Thursday, December 11

Fergus Henderson

Fergus Henderson champions 'nose to tail' eating. Photograph: Suki Dhanda

England is offal. No other country treats organs and innards like a delicacy. Even the French, who know how to surprise with their haute cuisine, stay away from certain parts of animal or at least give the various bits sly names foie gras or escargots. Today, and a sign of the recessionary times: tongues, hearts and brains are experiencing a surge in popularity here, with sales up 67% over the past five years. They are also cheaper, you see.

Says Fergus Henderson, whose restaurant St John's is a favorite: "It was never a mission to start the offal ball rolling, it just seemed common sense, good eating." (Ferguson's cooking best-seller is "Nose to Tail Eating: A Kind of British Cooking").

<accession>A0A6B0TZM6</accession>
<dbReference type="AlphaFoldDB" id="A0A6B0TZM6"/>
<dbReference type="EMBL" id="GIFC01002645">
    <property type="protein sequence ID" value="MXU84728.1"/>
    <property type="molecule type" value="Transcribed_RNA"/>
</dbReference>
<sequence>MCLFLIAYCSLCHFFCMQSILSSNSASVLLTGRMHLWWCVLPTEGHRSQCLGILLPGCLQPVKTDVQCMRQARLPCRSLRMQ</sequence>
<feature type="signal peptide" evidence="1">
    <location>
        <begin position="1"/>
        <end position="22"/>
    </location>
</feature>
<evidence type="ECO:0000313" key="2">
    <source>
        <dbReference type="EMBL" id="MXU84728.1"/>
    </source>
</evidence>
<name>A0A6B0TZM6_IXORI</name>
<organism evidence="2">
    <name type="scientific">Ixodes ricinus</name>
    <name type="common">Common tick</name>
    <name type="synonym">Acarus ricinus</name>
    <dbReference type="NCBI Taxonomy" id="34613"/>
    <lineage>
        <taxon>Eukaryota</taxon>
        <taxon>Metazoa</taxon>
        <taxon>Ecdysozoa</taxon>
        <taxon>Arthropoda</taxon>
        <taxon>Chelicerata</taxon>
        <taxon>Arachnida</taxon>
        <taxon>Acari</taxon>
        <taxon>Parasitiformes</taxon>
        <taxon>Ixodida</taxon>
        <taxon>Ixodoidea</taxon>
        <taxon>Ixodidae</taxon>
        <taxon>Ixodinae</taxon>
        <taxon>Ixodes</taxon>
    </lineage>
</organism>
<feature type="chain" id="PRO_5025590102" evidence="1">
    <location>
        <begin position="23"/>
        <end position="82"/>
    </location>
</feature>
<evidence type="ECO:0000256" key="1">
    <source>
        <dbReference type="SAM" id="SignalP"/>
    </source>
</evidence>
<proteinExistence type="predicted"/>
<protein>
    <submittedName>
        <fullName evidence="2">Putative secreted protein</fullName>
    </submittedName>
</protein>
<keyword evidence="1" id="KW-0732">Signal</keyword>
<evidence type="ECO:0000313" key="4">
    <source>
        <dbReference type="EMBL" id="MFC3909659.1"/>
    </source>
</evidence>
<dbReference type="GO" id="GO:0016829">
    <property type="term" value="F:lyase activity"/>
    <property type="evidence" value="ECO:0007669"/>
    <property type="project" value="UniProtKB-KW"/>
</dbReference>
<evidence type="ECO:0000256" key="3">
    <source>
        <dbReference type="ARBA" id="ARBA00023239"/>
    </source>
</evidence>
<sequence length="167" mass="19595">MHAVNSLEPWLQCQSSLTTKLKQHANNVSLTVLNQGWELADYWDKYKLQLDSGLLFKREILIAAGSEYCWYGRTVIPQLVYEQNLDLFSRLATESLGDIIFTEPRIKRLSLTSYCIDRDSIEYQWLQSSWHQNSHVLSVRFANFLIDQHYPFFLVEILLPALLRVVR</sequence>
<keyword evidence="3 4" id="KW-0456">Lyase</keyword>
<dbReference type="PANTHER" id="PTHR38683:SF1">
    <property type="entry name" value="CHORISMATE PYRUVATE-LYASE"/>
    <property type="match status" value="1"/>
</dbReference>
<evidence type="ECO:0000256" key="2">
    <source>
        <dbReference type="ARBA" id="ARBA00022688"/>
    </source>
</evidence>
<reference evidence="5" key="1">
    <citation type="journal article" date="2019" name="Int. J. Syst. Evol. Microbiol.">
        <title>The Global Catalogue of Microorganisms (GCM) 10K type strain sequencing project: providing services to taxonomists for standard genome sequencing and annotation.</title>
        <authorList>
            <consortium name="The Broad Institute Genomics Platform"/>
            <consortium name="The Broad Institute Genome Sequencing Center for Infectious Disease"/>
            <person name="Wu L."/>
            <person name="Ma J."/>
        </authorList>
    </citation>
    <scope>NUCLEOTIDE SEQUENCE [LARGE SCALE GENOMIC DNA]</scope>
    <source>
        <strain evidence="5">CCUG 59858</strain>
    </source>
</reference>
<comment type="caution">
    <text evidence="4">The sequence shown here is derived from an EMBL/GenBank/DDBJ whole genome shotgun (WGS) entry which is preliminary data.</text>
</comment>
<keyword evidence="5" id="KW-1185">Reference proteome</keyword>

Back in the day, I hated liver and became violently ill trying to force it down at my parents behest (at least I like to remember it this way). Eggplant was also gnarly, though I love it now. Eitan and Madeleine have foods they do not like but nothing repulsing; usually it is general complaint that drives every hard-working mother insane: "Aw mom, not this again." 

Back to the present: our neighborhood butcher, R Chubb & Son (and yes, it is a father and son affair) present selections which are frozen, prepared and cut on site unlike the groceries where meats pre-packed and from God knows where. Chubb is a portly, friendly fellow too - he gets me and Eitan tickets to Fulham matches which are particularly valuable when Fulham plays Chelsea or Manchester United. Chubbs hands and apron usually covered in blood and he moves slowly, considering a chop then - whack! - down comes his knife severing a joint or cutting flank. Bones bring out the saw. It is a gruesome affair, no doubt, but best to seen given where it goes.

"O! beware, my lord, of jealousy; It is the green-eyed monster which doth mock the meat it feeds on."
Iago in Othello